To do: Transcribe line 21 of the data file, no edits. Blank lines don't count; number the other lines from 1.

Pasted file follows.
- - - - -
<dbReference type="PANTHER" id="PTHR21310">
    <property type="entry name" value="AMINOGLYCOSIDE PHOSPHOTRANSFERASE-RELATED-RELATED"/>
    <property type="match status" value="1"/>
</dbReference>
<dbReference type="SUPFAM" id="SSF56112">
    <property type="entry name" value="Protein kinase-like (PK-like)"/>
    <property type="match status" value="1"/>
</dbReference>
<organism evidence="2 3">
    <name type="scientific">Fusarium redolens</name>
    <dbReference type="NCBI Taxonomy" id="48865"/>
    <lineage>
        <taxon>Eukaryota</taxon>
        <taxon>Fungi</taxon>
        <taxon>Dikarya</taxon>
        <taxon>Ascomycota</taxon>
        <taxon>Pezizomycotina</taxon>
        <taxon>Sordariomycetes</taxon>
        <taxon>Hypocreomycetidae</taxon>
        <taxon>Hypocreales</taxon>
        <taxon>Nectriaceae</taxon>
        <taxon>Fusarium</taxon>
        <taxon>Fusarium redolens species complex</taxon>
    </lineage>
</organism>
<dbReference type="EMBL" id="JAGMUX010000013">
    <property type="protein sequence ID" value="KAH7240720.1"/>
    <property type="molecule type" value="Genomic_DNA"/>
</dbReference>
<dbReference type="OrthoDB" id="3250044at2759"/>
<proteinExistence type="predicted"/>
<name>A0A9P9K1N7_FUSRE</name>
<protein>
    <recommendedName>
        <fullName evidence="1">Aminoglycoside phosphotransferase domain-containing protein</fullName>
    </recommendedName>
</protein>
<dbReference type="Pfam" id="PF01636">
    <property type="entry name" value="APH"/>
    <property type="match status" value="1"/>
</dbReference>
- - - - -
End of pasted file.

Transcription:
        <taxon>Nectriaceae</taxon>